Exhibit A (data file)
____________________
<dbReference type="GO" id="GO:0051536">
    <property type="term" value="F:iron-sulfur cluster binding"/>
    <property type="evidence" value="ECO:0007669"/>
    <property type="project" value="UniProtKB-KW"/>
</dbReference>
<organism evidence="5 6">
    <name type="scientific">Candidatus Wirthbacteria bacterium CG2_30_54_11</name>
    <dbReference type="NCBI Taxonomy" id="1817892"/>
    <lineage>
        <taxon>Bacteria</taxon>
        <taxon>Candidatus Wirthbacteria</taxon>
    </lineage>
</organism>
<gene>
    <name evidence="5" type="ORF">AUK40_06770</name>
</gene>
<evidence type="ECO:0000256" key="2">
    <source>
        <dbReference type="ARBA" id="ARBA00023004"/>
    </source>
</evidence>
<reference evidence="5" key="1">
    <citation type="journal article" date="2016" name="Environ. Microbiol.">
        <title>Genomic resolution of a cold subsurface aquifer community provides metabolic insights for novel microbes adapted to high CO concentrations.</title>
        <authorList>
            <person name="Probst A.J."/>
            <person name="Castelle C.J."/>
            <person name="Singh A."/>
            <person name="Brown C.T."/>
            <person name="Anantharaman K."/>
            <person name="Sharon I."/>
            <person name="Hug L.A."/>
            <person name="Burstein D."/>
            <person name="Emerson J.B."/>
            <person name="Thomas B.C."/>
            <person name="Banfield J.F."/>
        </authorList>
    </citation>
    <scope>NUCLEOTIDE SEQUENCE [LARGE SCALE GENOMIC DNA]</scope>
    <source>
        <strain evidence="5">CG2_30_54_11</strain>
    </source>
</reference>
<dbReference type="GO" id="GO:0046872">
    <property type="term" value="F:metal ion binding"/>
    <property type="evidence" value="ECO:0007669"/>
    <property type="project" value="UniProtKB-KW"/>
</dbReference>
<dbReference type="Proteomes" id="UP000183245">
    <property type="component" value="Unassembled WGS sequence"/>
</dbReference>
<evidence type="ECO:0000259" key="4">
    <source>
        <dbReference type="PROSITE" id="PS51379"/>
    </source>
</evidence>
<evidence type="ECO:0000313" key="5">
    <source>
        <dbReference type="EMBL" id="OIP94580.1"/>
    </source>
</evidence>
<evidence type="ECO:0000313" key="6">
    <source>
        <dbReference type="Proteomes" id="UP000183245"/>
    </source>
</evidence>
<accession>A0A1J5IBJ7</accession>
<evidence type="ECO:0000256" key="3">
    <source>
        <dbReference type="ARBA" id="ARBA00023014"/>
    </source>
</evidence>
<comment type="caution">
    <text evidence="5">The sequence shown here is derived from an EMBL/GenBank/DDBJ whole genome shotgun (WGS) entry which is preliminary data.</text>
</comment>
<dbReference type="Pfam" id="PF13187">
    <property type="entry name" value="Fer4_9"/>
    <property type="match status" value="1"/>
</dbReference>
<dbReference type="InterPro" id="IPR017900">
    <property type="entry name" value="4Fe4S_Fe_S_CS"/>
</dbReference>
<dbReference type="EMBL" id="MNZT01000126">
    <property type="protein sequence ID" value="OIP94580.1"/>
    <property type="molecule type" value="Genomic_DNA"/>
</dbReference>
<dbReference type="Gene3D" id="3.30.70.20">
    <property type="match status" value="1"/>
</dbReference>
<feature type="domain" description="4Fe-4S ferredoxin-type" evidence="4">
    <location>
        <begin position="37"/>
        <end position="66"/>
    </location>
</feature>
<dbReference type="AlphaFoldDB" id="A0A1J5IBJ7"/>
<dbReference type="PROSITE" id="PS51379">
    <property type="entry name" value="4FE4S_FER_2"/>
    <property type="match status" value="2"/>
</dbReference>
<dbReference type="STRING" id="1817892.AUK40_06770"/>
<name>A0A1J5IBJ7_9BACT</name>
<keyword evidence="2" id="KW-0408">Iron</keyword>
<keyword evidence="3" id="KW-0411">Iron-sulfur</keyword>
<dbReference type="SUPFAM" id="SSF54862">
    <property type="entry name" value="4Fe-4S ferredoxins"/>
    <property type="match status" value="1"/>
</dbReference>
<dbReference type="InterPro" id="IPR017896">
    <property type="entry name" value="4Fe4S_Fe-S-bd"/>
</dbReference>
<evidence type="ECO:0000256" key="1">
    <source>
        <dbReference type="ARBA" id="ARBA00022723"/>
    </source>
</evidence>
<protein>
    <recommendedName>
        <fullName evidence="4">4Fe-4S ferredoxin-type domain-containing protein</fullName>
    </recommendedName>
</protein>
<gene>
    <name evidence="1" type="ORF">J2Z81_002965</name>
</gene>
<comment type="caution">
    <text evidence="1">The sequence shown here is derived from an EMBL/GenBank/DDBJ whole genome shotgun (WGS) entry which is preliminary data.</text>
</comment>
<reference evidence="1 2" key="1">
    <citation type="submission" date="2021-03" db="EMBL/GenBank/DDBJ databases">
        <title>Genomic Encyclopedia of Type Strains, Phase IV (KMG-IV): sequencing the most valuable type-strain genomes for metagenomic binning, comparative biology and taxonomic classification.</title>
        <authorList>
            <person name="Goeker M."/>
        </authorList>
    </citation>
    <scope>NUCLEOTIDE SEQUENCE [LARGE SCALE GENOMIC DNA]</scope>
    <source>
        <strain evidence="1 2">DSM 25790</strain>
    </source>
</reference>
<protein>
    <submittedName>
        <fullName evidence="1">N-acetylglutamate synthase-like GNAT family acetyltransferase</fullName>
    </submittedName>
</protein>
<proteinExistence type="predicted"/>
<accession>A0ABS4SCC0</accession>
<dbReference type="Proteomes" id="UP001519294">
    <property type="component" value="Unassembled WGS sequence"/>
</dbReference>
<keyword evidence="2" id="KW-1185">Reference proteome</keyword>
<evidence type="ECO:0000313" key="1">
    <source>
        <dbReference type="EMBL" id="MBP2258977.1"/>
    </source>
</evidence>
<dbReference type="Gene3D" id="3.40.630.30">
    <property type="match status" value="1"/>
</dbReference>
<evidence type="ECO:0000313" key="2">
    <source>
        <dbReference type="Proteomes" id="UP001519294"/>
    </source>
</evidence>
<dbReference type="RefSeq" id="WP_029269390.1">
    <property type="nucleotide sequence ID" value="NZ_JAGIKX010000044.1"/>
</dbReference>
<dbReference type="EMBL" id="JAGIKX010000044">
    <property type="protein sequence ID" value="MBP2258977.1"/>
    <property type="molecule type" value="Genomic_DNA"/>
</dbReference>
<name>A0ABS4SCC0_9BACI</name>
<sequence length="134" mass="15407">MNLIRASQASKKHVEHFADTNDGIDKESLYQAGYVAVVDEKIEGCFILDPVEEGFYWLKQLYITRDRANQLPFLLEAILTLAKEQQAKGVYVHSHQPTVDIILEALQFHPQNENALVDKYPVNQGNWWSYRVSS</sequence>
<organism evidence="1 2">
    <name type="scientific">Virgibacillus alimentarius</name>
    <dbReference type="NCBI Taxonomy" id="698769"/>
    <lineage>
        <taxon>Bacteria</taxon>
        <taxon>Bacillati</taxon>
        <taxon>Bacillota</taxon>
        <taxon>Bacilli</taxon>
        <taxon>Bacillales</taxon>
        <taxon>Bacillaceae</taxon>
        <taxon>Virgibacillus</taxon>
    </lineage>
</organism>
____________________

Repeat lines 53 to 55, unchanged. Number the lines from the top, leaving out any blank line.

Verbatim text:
    <source>
        <dbReference type="PROSITE" id="PS51379"/>
    </source>